It is that time of year when we dust off our crystal ball and see what the mortgage industry might bring us for the coming year. And while no one can tell you what interest rates will do I can make some observations based upon economic progress in 2018 with recent Federal Reserve statements in mind. But before we make our bold predictions, how are interest rates set in the first place? That’s a good question and there is a concrete answer. Lenders don’t wake up in the morning and think about where they should price their rates based upon nothing more than a whim. Instead, rates follow a very specific set of indices. If you’ve always wondered how interest rate outlooks are determined, you’re about to find out.
How Will This Affect Me?
The most popular loan programs in the market today are conforming loans approved using Fannie Mae and Freddie Mac guidelines. And each business day, mortgage lenders refer to the current price of the appropriate mortgage bond and then set rates accordingly. Did you know there were such bonds? There are and the most commonly referred to index is the FNMA 30-yr 3.5 or 3.0 coupon. That symbol stands for the Fannie Mae 30 year interest rate yield currently being bought and sold by investors. Other such bonds are the FNMA 15-yr or the FHLMC 30-yr. Government-backed mortgages follow their own listed as GNMA 30-yr 3.5.
Like any other type of bond, the higher the price for the bond the lower the yield, or the interest rate on a mortgage. When demand for such bonds, any bonds for that matter, is high it drives up the price in a classic supply and demand model. Why do people buy bonds? They don’t invest in bonds in order to strike it rich but instead invest in bonds as a vehicle for safety. When an investor buys a bond the yield is known ahead of time. Even though the yield is small compared to say a rising stock price, it’s safety the investor is concerned about.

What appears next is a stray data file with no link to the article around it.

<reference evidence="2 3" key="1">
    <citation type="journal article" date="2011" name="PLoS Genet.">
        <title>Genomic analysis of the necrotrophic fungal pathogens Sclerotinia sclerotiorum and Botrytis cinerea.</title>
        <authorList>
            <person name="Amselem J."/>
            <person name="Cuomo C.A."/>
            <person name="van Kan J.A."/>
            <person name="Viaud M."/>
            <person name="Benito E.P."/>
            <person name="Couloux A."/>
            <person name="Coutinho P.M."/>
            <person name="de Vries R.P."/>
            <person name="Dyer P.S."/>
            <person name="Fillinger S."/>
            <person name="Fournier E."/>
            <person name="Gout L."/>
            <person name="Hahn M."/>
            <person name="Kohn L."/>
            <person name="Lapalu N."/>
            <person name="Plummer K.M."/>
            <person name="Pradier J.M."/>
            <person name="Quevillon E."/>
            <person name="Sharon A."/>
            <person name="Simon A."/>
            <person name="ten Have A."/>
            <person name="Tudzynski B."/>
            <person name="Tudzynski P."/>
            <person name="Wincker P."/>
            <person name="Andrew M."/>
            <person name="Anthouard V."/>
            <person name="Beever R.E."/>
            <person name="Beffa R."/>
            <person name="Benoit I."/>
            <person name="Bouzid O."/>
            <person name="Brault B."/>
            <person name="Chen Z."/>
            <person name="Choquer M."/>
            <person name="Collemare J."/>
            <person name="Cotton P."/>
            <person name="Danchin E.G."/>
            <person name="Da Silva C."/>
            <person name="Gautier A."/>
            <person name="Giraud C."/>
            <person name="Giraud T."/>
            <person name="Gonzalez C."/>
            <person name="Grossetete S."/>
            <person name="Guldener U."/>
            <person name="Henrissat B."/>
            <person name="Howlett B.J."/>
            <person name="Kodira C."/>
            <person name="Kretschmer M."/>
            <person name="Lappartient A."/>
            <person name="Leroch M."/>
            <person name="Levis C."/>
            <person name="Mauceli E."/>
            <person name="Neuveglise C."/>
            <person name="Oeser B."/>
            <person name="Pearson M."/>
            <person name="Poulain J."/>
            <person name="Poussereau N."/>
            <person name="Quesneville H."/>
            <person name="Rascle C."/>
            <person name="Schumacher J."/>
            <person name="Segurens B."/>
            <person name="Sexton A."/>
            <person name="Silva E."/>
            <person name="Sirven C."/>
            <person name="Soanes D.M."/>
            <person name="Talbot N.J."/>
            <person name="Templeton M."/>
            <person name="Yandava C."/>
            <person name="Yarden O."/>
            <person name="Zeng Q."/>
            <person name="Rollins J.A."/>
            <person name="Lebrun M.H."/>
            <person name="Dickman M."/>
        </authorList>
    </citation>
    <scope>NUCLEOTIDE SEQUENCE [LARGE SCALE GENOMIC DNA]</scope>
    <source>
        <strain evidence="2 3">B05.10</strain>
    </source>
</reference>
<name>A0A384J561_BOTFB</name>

Okay, so when and why does an investor seek out safety? If an investor feels the economy is headed for a slowdown and stocks will pull back, the investor might take move some funds from the portfolio out of stocks and more into bonds until the investor thinks the economy is on an upswing and will then sell bonds and move more into stocks. When there is less demand for safety and investors feel more confident in the economy, the demand for bonds will shrink, causing the price to fall and interest rates to rise.
So what does our crystal ball tell us for 2018? Again, we’re not fortune tellers but as it relates to how the economy might look in 2018 we can look over the past 12 months to see where we’ve come from. So far, we’ve enjoyed a measured, positive rise in the economy as unemployment has fallen over time and more people are back to work. Other economic indicators also show a gradual improvement all the while keeping any inflation at bay. That said, we can expect to see fixed rates move upward at least through the first half of next year, anything beyond that and our magical crystal ball grows dark. At minimum, we really don’t see rates falling in any dramatic fashion as the Fed sits on its hands.